Happy 4th one and all. I know it’s been a long time since I last blogged, but I’m an expert procrastinator. Actually, one of my twitter followers (of which there are over 7,000!! can you believe it?) asked why I hadn’t written an entry in a while. So, I told her I’d do one for the 4th of July. If you’re wondering how I accrued this vast number of followers, I’m not really sure. I started my account @phillipsayn when I began appearing on BRAVO’s new show “The Peoples Couch” 4 years ago. It’s like “the little engine that could”….we just kept chugging along, and now we’re hoping to be renewed for a 5th season – “god willing and the creek don’t rise” (an old San Antonio saying)
Speaking of San Antonio, when I was growing up in the in our house, a very simple pre-war – That’s WWII- 3 bedroom, 1 bath stucco home on Magnolia. My parents later had a patio laid out the back door. Since we didn’t have central air for years, it was a favorite, cooler, evening gathering place. Every 4th, I remember my entire family coming over (actually, almost all of the “parties” we had consisted of the family.) So, we’d be on the patio with iced cold water melon slices, most of the adults smoking (my Dad’s brand was Pall Malls, no filter), & probably drinking “shnops”. My cousins and I would spit the seeds out as far as we could into the yard; the juice running down our chins. It was so nice! No fireworks (maybe Jewish parents were afraid, god forbid, the kids might get hurt…who knows?). But we did have these little balls that you could thrown down hard on the cement and they would pop! Big whoop. (I didn’t remember them until I started writing this paragraph).
But the biggest excitement for me, and something I looked forward to every year, were the “SPARKLERS”! Remember those sticks, that when lit would fizzles, & shoot out mini shooting stars? Today, most kids would probably say “Is that it?”. But for me, their memory has stayed with me all these years. I tried to buy some once when I was an adult, but I don’t think they make them any more. What a shame. Oh, and by the way, a week or so after the 4th, we’d see little watermelon plants start shooting up in the yard, but in the Texas heat, they didn’t survive too long. Plus, I doubt I’d ever have been patient enough to wait the time it would take for a full blown melon to actually mature!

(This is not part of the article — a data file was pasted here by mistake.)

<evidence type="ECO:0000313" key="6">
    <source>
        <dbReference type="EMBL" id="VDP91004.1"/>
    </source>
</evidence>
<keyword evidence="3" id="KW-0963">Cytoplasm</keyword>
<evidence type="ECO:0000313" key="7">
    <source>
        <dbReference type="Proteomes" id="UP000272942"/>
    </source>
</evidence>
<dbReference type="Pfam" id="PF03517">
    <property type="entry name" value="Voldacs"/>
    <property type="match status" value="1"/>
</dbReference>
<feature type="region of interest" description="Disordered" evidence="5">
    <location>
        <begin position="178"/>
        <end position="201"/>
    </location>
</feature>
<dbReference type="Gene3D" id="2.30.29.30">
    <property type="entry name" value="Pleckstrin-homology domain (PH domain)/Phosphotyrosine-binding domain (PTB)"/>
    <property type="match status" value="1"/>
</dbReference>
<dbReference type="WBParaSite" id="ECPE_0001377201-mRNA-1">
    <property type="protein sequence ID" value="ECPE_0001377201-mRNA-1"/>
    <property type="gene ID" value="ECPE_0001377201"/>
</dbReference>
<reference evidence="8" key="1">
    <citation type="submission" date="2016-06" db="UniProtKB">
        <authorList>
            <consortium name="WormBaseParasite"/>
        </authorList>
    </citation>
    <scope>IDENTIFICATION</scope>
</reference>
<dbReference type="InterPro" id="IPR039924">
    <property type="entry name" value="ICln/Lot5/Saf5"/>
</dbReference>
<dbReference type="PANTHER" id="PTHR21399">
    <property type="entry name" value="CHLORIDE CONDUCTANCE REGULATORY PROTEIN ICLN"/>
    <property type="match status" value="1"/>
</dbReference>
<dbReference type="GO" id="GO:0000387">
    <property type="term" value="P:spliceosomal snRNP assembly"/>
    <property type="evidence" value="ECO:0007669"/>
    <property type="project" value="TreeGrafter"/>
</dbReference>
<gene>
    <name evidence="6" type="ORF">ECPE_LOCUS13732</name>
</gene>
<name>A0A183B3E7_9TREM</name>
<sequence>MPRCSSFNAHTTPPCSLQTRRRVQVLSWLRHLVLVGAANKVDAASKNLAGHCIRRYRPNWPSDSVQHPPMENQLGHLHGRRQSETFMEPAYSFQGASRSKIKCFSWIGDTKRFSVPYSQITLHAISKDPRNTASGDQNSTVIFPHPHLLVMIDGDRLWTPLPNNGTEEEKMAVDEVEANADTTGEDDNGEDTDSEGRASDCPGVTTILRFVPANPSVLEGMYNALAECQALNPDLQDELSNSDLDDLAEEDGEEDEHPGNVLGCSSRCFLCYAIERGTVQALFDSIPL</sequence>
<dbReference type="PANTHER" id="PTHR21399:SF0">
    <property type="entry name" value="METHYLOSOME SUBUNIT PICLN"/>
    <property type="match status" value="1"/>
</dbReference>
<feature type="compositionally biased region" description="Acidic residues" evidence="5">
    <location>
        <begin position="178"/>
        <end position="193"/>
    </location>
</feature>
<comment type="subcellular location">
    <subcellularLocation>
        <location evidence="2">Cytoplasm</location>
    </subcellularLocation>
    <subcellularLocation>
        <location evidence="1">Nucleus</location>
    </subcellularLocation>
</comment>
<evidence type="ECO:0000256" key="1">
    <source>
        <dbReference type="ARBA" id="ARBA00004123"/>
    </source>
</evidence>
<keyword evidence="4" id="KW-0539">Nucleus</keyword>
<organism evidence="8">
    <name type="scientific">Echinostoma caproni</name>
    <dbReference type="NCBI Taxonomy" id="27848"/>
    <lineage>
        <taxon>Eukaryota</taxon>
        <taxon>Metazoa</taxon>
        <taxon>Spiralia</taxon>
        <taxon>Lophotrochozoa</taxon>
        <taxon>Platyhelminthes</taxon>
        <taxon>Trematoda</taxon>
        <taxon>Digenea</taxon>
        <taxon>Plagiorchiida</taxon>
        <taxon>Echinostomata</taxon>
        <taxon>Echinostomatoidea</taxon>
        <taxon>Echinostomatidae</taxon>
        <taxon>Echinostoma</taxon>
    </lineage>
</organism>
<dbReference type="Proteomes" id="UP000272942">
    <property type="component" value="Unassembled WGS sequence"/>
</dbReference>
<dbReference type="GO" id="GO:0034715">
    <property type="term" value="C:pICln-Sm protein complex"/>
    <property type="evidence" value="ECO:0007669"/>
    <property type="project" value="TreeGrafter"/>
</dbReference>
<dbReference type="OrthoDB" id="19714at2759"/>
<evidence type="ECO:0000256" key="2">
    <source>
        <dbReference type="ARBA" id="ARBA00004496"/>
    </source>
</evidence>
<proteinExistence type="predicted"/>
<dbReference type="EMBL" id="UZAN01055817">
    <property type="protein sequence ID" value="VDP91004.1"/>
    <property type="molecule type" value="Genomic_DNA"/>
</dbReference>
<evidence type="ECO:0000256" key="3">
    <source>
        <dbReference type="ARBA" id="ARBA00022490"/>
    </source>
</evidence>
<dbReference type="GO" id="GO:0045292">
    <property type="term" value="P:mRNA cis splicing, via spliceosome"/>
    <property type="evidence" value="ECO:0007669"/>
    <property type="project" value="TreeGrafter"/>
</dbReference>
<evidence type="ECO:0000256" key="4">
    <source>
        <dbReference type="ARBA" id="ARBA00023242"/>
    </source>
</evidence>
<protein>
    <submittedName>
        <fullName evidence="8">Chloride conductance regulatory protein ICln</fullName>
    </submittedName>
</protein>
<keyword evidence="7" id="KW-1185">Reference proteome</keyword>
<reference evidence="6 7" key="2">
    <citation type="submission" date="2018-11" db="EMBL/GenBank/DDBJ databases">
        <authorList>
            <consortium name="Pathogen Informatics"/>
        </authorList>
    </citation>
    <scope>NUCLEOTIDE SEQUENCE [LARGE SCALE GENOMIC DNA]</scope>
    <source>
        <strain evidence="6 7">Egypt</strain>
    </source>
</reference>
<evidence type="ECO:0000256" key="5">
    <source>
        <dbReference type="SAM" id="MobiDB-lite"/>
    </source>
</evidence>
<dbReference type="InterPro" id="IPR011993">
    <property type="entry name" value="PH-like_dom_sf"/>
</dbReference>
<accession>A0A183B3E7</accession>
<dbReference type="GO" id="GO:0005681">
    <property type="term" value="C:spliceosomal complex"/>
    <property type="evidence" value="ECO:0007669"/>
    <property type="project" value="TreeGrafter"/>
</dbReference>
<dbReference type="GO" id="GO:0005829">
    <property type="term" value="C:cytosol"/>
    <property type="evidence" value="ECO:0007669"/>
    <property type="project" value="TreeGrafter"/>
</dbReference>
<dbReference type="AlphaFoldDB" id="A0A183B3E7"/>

Then in the 60’s, my parents joined a “country club”, mainly because it had a private golf course for my father (believe me, we weren’t the country club type). His usual community golf course had a huge waiting list for a t-off. My father, MHRIP, lived for his golf games. I think he even made a hole in one, once! So, on the 4th, the club would serve a sumptuous buffet. For my brothers and I it was an all you could eat dream. We ate it all….especially the desserts. Then with stomachs bulging, everyone would walk out onto the golf course and sit on provided folding chairs to await a fireworks display. All the kids just laid flat on the ground, looking up at the night sky. How magical each boom created a shinning, shimmering blast of colors in various directions. Some were even set up to have delayed extra spurts. Some fanned out into arcs, stars, and arrows; others had spinning orbs. The noise and colors, the full stomach, the cool grass, the oohs and ahs, created a perfect childhood memory.